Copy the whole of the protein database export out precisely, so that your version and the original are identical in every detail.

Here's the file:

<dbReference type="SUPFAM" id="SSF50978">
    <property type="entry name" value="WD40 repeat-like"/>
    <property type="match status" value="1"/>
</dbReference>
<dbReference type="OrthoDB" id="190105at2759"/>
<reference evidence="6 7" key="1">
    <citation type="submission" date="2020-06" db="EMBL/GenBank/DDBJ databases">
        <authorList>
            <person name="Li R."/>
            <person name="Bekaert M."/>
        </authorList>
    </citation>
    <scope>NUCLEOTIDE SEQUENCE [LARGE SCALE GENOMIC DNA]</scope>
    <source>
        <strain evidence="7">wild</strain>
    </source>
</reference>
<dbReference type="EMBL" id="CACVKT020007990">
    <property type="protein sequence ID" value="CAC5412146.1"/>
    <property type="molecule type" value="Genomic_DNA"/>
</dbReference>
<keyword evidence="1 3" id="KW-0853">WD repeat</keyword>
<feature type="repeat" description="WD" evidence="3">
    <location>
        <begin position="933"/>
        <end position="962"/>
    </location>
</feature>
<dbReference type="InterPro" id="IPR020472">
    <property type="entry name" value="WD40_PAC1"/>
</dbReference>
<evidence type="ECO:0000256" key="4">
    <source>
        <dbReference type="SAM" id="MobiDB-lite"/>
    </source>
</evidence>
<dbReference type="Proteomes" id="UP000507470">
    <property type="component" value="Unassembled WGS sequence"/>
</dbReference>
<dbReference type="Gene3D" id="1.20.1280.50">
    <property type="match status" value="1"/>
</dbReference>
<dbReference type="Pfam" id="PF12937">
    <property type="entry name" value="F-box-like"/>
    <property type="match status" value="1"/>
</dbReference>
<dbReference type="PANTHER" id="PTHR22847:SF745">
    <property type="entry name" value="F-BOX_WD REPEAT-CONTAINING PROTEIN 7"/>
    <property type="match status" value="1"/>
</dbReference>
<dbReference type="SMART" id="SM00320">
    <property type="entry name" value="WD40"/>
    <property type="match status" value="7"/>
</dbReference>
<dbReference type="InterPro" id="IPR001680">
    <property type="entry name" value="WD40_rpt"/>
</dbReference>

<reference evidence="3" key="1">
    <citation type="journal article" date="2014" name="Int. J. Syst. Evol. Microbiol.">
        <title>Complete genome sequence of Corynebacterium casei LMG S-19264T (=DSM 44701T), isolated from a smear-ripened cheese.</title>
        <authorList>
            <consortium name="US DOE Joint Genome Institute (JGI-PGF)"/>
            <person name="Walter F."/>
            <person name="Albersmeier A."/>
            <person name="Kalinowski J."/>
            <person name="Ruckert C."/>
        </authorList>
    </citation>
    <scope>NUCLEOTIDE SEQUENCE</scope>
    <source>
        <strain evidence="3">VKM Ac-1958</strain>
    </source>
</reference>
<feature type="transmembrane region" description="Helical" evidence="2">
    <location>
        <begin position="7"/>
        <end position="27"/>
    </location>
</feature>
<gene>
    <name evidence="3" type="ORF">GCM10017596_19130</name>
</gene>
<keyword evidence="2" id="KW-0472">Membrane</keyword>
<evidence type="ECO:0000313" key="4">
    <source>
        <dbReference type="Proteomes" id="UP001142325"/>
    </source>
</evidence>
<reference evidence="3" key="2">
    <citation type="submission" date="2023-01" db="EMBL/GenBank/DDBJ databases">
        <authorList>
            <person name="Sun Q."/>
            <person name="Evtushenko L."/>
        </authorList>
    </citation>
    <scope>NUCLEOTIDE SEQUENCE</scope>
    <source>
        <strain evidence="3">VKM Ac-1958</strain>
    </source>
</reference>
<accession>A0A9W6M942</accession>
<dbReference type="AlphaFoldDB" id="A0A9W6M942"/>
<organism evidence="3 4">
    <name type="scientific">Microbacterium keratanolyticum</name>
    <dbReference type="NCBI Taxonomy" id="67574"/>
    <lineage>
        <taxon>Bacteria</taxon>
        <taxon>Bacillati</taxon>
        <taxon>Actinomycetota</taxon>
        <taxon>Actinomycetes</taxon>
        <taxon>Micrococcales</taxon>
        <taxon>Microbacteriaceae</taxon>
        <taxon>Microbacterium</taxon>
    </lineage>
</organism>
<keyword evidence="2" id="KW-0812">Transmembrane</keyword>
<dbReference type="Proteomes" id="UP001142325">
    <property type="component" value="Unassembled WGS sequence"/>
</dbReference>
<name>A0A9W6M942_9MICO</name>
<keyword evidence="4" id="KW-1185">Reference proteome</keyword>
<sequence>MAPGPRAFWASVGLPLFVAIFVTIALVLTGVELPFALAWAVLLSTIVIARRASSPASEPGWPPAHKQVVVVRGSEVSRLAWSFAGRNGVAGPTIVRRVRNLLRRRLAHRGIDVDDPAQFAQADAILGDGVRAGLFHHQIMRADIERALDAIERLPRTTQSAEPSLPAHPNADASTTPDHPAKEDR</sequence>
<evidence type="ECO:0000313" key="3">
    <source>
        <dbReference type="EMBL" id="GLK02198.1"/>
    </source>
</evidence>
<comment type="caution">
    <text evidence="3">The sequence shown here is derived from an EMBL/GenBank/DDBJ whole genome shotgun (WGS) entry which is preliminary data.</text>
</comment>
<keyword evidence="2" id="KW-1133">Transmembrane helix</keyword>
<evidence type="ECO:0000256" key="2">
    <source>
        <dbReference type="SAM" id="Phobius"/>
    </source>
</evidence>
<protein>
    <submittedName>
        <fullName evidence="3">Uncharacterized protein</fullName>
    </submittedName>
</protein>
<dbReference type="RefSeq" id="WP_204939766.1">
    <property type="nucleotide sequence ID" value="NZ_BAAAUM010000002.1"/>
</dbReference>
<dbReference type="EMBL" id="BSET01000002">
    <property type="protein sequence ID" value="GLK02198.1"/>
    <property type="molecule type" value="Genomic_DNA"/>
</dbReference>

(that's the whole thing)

<dbReference type="SUPFAM" id="SSF50978">
    <property type="entry name" value="WD40 repeat-like"/>
    <property type="match status" value="1"/>
</dbReference>
<dbReference type="OrthoDB" id="190105at2759"/>
<reference evidence="6 7" key="1">
    <citation type="submission" date="2020-06" db="EMBL/GenBank/DDBJ databases">
        <authorList>
            <person name="Li R."/>
            <person name="Bekaert M."/>
        </authorList>
    </citation>
    <scope>NUCLEOTIDE SEQUENCE [LARGE SCALE GENOMIC DNA]</scope>
    <source>
        <strain evidence="7">wild</strain>
    </source>
</reference>
<dbReference type="EMBL" id="CACVKT020007990">
    <property type="protein sequence ID" value="CAC5412146.1"/>
    <property type="molecule type" value="Genomic_DNA"/>
</dbReference>
<keyword evidence="1 3" id="KW-0853">WD repeat</keyword>
<feature type="repeat" description="WD" evidence="3">
    <location>
        <begin position="933"/>
        <end position="962"/>
    </location>
</feature>
<dbReference type="InterPro" id="IPR020472">
    <property type="entry name" value="WD40_PAC1"/>
</dbReference>
<evidence type="ECO:0000256" key="4">
    <source>
        <dbReference type="SAM" id="MobiDB-lite"/>
    </source>
</evidence>
<dbReference type="Proteomes" id="UP000507470">
    <property type="component" value="Unassembled WGS sequence"/>
</dbReference>
<dbReference type="Gene3D" id="1.20.1280.50">
    <property type="match status" value="1"/>
</dbReference>
<dbReference type="Pfam" id="PF12937">
    <property type="entry name" value="F-box-like"/>
    <property type="match status" value="1"/>
</dbReference>
<dbReference type="PANTHER" id="PTHR22847:SF745">
    <property type="entry name" value="F-BOX_WD REPEAT-CONTAINING PROTEIN 7"/>
    <property type="match status" value="1"/>
</dbReference>
<dbReference type="SMART" id="SM00320">
    <property type="entry name" value="WD40"/>
    <property type="match status" value="7"/>
</dbReference>
<dbReference type="InterPro" id="IPR001680">
    <property type="entry name" value="WD40_rpt"/>
</dbReference>

<reference evidence="3" key="1">
    <citation type="journal article" date="2014" name="Int. J. Syst. Evol. Microbiol.">
        <title>Complete genome sequence of Corynebacterium casei LMG S-19264T (=DSM 44701T), isolated from a smear-ripened cheese.</title>
        <authorList>
            <consortium name="US DOE Joint Genome Institute (JGI-PGF)"/>
            <person name="Walter F."/>
            <person name="Albersmeier A."/>
            <person name="Kalinowski J."/>
            <person name="Ruckert C."/>
        </authorList>
    </citation>
    <scope>NUCLEOTIDE SEQUENCE</scope>
    <source>
        <strain evidence="3">VKM Ac-1958</strain>
    </source>
</reference>
<feature type="transmembrane region" description="Helical" evidence="2">
    <location>
        <begin position="7"/>
        <end position="27"/>
    </location>
</feature>
<gene>
    <name evidence="3" type="ORF">GCM10017596_19130</name>
</gene>
<keyword evidence="2" id="KW-0472">Membrane</keyword>
<evidence type="ECO:0000313" key="4">
    <source>
        <dbReference type="Proteomes" id="UP001142325"/>
    </source>
</evidence>
<reference evidence="3" key="2">
    <citation type="submission" date="2023-01" db="EMBL/GenBank/DDBJ databases">
        <authorList>
            <person name="Sun Q."/>
            <person name="Evtushenko L."/>
        </authorList>
    </citation>
    <scope>NUCLEOTIDE SEQUENCE</scope>
    <source>
        <strain evidence="3">VKM Ac-1958</strain>
    </source>
</reference>
<accession>A0A9W6M942</accession>
<dbReference type="AlphaFoldDB" id="A0A9W6M942"/>
<organism evidence="3 4">
    <name type="scientific">Microbacterium keratanolyticum</name>
    <dbReference type="NCBI Taxonomy" id="67574"/>
    <lineage>
        <taxon>Bacteria</taxon>
        <taxon>Bacillati</taxon>
        <taxon>Actinomycetota</taxon>
        <taxon>Actinomycetes</taxon>
        <taxon>Micrococcales</taxon>
        <taxon>Microbacteriaceae</taxon>
        <taxon>Microbacterium</taxon>
    </lineage>
</organism>
<keyword evidence="2" id="KW-0812">Transmembrane</keyword>
<dbReference type="Proteomes" id="UP001142325">
    <property type="component" value="Unassembled WGS sequence"/>
</dbReference>
<name>A0A9W6M942_9MICO</name>
<keyword evidence="4" id="KW-1185">Reference proteome</keyword>
<sequence>MAPGPRAFWASVGLPLFVAIFVTIALVLTGVELPFALAWAVLLSTIVIARRASSPASEPGWPPAHKQVVVVRGSEVSRLAWSFAGRNGVAGPTIVRRVRNLLRRRLAHRGIDVDDPAQFAQADAILGDGVRAGLFHHQIMRADIERALDAIERLPRTTQSAEPSLPAHPNADASTTPDHPAKEDR</sequence>
<evidence type="ECO:0000313" key="3">
    <source>
        <dbReference type="EMBL" id="GLK02198.1"/>
    </source>
</evidence>
<comment type="caution">
    <text evidence="3">The sequence shown here is derived from an EMBL/GenBank/DDBJ whole genome shotgun (WGS) entry which is preliminary data.</text>
</comment>
<keyword evidence="2" id="KW-1133">Transmembrane helix</keyword>
<evidence type="ECO:0000256" key="2">
    <source>
        <dbReference type="SAM" id="Phobius"/>
    </source>
</evidence>
<protein>
    <submittedName>
        <fullName evidence="3">Uncharacterized protein</fullName>
    </submittedName>
</protein>
<dbReference type="RefSeq" id="WP_204939766.1">
    <property type="nucleotide sequence ID" value="NZ_BAAAUM010000002.1"/>
</dbReference>
<dbReference type="EMBL" id="BSET01000002">
    <property type="protein sequence ID" value="GLK02198.1"/>
    <property type="molecule type" value="Genomic_DNA"/>
</dbReference>